A proposed Tennessee law would give the child of a divorced couple equal time with each parent. It’s attracted moms and dads on both sides to attend a state House subcommittee meeting Tuesday.
Today a divorced couple has to submit a parenting plan to set up how much time the mother and father each get to spend with the children.
Unhappy fathers say the courts usually give the mother more time. A proposal from Mike Bell would change that. The McMinn County Republican says his bill would make the default position equal time.
“As long as both parents are fit, and you know, as long as the judge has not found one to be unfit, for one reason or another, I think it’s in the best interest of the child that they know both parents equally.”
Proponents, largely representing dads, say that the bill will help families and give the child a continuous relationship with both parents.
Opponents argue that every child is different and the current system establishes a custody and visitation plan that is supposed to be best for the child – not the father or the mother.
Bell is the chairman of the House Family Justice Subcommittee that is hearing his bill Tuesday. He heard proponents for about an hour last week and has four or five opponents ready to testify this week.
If the bill clears that subcommittee, it goes to the 12-member House Children and Family Affairs Committee, which like most House committees is split half Republican, half Democrat. But although the bill is carried by conservative Republicans, one of his co-prime sponsors is G.A. Hardaway, a Democrat who is on the Children & Family Affairs Committee.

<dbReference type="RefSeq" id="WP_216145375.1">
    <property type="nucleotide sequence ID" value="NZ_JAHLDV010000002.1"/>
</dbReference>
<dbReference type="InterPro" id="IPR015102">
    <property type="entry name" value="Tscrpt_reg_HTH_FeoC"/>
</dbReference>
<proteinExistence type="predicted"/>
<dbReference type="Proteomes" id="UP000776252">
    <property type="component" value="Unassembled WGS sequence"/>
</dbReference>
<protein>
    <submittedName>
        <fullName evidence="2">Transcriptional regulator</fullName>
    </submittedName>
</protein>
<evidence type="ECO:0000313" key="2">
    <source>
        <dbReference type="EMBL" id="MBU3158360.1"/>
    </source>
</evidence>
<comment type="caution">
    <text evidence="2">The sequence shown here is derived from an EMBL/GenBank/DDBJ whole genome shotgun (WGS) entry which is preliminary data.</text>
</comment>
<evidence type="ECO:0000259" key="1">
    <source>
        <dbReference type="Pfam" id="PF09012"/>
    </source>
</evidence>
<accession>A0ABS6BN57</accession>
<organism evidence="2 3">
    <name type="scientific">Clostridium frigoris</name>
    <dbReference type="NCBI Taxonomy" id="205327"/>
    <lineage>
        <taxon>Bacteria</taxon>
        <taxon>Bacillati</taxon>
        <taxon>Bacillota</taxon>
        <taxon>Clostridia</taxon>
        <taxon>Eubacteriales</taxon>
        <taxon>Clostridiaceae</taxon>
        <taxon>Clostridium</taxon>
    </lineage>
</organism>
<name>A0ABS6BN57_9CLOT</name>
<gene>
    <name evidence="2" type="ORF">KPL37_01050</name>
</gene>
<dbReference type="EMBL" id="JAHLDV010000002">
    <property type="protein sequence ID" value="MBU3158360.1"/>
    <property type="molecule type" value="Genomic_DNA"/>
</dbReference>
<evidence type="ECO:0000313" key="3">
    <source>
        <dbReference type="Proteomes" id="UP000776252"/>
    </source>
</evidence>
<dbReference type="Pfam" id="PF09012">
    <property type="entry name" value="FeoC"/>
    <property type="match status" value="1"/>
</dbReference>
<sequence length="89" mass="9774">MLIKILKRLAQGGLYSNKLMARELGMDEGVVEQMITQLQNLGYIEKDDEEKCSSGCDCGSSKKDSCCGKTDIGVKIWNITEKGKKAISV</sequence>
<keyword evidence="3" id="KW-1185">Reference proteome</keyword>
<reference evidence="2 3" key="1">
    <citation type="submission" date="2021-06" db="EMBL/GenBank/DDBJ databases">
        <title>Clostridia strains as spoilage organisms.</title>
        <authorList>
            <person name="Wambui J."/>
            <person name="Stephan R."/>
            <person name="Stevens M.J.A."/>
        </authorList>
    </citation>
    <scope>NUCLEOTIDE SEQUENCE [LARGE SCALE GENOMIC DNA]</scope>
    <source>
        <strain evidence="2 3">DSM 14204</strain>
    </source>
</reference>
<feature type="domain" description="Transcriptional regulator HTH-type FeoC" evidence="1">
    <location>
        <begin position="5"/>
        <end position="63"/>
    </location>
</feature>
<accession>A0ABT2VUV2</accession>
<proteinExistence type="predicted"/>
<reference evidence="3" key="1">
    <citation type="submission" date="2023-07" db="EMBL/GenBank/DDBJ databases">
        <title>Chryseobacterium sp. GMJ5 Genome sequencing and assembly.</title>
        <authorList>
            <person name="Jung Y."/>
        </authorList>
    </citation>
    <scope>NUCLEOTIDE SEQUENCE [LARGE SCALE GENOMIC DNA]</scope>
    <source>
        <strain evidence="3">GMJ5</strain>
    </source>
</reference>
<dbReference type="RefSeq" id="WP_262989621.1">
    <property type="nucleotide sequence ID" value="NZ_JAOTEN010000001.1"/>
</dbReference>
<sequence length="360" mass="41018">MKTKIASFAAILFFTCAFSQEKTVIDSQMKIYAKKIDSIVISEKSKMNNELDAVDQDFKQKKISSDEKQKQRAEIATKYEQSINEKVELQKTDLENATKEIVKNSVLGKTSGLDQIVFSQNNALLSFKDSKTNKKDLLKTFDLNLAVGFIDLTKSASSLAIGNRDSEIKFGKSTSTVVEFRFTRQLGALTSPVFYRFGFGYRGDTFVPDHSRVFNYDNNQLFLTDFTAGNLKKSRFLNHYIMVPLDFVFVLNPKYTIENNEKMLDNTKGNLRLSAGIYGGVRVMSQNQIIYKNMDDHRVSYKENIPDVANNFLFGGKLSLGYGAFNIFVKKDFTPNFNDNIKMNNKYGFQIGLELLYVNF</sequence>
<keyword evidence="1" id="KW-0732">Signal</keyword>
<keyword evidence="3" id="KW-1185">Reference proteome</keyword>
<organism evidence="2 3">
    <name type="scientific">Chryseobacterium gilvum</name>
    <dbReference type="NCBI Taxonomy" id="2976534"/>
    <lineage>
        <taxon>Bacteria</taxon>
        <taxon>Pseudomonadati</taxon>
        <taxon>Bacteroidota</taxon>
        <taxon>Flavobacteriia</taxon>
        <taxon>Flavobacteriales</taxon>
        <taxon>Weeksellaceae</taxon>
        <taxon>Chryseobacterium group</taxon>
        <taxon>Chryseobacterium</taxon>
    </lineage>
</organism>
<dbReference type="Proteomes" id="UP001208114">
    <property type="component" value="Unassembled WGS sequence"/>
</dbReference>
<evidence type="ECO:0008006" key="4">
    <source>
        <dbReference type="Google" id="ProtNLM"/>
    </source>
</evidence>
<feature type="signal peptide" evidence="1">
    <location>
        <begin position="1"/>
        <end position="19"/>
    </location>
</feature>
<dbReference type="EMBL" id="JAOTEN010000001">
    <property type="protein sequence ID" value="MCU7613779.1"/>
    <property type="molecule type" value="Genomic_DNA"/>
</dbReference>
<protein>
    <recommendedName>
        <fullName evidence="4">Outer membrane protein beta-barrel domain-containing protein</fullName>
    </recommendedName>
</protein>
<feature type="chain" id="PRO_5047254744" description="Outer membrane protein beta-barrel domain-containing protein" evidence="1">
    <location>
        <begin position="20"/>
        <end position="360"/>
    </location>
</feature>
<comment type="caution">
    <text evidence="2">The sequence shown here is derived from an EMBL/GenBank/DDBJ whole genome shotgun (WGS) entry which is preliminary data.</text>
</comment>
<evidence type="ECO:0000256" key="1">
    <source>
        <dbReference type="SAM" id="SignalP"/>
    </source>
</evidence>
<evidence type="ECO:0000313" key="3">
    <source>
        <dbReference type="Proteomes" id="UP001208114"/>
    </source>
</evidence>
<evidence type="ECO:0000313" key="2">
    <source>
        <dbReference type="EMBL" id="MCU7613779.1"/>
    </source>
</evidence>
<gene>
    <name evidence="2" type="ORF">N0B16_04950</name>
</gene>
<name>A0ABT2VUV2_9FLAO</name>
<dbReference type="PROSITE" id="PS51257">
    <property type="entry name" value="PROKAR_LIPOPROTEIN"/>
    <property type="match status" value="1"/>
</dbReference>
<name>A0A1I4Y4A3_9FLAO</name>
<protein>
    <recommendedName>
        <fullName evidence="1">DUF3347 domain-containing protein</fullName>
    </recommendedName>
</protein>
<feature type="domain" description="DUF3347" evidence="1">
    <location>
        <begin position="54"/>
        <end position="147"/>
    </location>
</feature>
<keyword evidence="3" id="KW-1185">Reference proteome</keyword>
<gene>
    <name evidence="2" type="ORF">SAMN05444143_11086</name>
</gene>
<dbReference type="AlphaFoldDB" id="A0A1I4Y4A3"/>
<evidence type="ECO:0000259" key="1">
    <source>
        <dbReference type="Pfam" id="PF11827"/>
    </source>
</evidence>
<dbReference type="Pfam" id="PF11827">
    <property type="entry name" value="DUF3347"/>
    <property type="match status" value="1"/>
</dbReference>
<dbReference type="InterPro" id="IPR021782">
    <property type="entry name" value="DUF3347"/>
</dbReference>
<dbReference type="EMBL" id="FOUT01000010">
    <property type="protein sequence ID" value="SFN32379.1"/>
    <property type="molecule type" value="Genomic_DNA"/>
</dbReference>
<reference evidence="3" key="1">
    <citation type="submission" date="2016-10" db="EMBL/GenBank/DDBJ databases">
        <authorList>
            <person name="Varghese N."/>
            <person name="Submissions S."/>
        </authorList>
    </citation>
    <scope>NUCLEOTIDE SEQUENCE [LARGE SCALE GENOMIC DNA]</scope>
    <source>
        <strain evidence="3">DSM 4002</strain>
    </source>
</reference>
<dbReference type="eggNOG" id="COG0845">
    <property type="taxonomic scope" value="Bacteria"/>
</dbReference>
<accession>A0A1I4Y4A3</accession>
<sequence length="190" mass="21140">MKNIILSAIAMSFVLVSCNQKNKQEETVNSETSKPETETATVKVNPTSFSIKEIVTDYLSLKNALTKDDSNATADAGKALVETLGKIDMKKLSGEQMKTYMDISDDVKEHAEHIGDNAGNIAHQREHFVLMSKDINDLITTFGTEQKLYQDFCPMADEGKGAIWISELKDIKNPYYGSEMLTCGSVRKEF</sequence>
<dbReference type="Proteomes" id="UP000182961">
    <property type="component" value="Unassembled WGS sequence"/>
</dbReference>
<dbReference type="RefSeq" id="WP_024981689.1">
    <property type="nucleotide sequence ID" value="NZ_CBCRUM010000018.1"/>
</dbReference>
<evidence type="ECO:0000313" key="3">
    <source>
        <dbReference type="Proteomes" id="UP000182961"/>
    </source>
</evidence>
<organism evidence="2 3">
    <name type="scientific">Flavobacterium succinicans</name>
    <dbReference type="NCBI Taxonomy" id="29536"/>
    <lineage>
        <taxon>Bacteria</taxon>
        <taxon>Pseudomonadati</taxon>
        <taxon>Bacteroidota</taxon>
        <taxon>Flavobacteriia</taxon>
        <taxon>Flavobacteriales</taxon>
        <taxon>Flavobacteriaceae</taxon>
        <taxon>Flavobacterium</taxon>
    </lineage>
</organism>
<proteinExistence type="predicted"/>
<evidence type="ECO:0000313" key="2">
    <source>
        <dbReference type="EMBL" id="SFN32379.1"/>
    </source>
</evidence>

Jeremy Hopkins, who spoke on the bill last week, says he has been fighting a custody battle since 2007. He says the bill is important because it preserves judicial discretion in cases of violence, abuse or abandonment, or where the parent is found to be unfit. But it also preserves the parent-child relationship in the case of two fit parents, he says.
Representative Jeanne Richardson, a Memphis Democrat who is also on the Family Justice Subcommittee, says the bill would be disruptive because children would be split between two primary homes. She says people who believe the bill will be fair and more favorable to fathers are missing one of the consequences of the bill.
“This bill would increase litigation in that it would encourage some parents to try to find the [evidence], or give evidence that would make the other parent seem unfit so that they could have custody, and that’s always a bad idea.”
The Institute for the American Family is lobbying for similar laws nationwide.
Another group actively lobbying for changes in the law is the Equal Parenting Party.
This article in Kentucky’s Divorce Law Journal outlines a couple of issues of interest, apparently, to divorce law practitioners who (mathematically, case by case) will be on different sides of the issue:
Leila Tsybulina contributed to this report.